As a Canadian, I run into this all the time. It's very difficult for me to type "color" as my muscle memory keeps reaching for the 'u'.

However, I tend to adopt the language of the libraries. Java has the Color class, so I use color.

  • 1
    "c", "o", "l", Ctrl+Space, "."
    – Tom
    Nov 19, 2008 at 15:30

I try to find alternative words if possible. I will let -ize slide. For Colour I could possibly use Hue, Ink, Foreground/Background...

If not, as an Englishman, I will use en-GB because I have some pride left in my country and origins.

If it was to be part of a bigger project however, especially an international one, I would keep the entire project consistent above having a small part be in one language variation and the rest in another.

  • 2
    I disagree with using foreground/background instead of color/or colour). fore/background could also mean pattern, for example. If you want to set/get a colo(u)r, that's what you should call it. The missing/additional 'u' is less confusing than a missnamed property.
    – Treb
    Oct 1, 2008 at 15:11
  • 1
    That's a nitpick on the example, not the principle, but fair enough.
    – JeeBee
    Oct 1, 2008 at 17:06
  • 2
    Btw. the -ize spelling is not an americanism!
    – Jules
    Dec 14, 2010 at 16:41
  • 1
    @Jules yes, it is. Jul 26, 2017 at 23:42
  • 1
    @igorcadelima It may be British in common usage, but please consider: en.wikipedia.org/wiki/Oxford_spelling
    – Jules
    Jul 27, 2017 at 12:00

I'm also going to have to side with US-English, simply to keep things consistent (as others have already noted here). Although I am a native US-English speaker, I have done software projects with both German and Swedish software companies, and in both cases the temptation occasionally would strike my teammates to use German or Swedish text in the code -- usually for comments, but sometimes also for variable or method names. Even though I can speak those languages, it's really jarring on the eyes and makes it harder to bring a new non-speaker into the project.

Most European software companies (at least the ones I've worked with) behave the same way -- the code stays in English, simply because that makes the code more international-friendly should another programmer come on board. The internal documentation usually tends to be done in the native language, though.

That said, the distinction here is about two different dialects of English, which isn't quite as extreme as seeing two totally different languages in the same source code file. So I would say, keep the API in US-English, but your comments in GB-English if it suits you better.


I'd say look at how other libraries in your language choose and follow their convention.

The designers of the programming language and its built-in APIs made a choice, and whether the users are international or not they are used to seeing spellings consistent with this choice. You are not targeting speakers of a different language but users of a programming language. Odds are they've learned quite a few words in the foreign language from the built-in APIs, and they might not be aware there's differences between US English and GB English. Don't confuse them by switching sides of the pond.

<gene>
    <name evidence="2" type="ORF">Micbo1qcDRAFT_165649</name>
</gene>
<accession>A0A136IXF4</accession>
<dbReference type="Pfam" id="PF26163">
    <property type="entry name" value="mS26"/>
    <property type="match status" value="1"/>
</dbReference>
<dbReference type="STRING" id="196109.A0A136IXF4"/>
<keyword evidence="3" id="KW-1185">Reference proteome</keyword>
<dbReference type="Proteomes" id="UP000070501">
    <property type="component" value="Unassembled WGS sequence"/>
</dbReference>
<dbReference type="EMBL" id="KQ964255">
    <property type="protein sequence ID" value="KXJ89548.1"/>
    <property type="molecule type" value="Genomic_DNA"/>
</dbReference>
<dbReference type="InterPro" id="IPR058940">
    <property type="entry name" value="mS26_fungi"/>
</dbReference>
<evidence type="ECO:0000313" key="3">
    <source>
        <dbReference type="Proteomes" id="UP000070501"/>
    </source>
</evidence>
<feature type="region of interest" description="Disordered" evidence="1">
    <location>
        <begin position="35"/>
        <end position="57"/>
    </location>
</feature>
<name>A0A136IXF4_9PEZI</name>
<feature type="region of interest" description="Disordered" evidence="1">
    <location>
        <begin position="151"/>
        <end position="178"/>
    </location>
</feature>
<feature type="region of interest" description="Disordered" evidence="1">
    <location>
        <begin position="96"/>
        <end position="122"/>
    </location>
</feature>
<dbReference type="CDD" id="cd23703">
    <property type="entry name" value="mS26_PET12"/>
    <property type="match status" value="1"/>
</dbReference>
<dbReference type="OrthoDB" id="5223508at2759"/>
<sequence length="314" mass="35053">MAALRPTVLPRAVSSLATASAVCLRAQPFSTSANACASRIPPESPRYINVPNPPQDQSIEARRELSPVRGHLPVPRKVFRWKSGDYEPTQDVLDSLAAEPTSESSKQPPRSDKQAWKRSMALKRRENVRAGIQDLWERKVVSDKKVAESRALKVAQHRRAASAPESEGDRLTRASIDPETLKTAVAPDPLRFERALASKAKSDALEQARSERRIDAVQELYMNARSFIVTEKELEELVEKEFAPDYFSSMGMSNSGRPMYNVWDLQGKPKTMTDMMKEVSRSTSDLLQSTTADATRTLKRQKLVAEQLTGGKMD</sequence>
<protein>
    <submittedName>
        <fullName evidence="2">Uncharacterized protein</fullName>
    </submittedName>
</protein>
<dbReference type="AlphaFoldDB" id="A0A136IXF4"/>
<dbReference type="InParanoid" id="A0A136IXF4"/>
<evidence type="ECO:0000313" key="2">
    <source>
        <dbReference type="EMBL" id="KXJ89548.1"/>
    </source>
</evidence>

I use .NET languages primarily, and the .NET Framework uses US English spellings. On this platform, I'd stick with US English. I'm not aware of any languages standardized on GB English, but if yours has done so then by all means stay consistent with the language.


I agree with the "go for American" troupe. I myself prefer en-GB when writing e-mails and such, but American English is pretty much the standard in all programming circles.


Even though British English is what is spoken throughout the world - I recommend using American English which like other people have said dominate the market.


It comes naturally for me to work in UK English without even thinking about it. However, if you are developing internal procedures it doesn't really matter. If you are creating APIs that will be used publicly, and your audience is international, why not implement both?


Definitely US english.


First, I'm in the US. In my current project, it's always "color" however, the word we can't seem to pick a spelling for is "grey" vs "gray".

It's actually gotten quite annoying.


I'm one of these people who's heart rate and blood pressure rises each time I'm forced to use American English in setup files, etc, due to the fact that the software doesn't give the option for British English, but that's just me :)

My personal opinion on this one however would be to provide both spellings, give them setColor() and setColour(), write up the code in one of them, and just have the second one pass the parameters through.

This way you keep both groups happy, granted your intellisense gets a bit longer, but at least people can't complain about you using the 'wrong' language.

  • 7
    This is not a good idea. The API would be littered with redundant methods.
    – McDowell
    Oct 1, 2008 at 15:05
  • 6
    That's a really poor solution. You'll probably confuse a lot of people, who are trying to figure out the difference between setColour and setColor. Also, it can create a lot of clutter in an API if you have lots of methods with the word colour in them.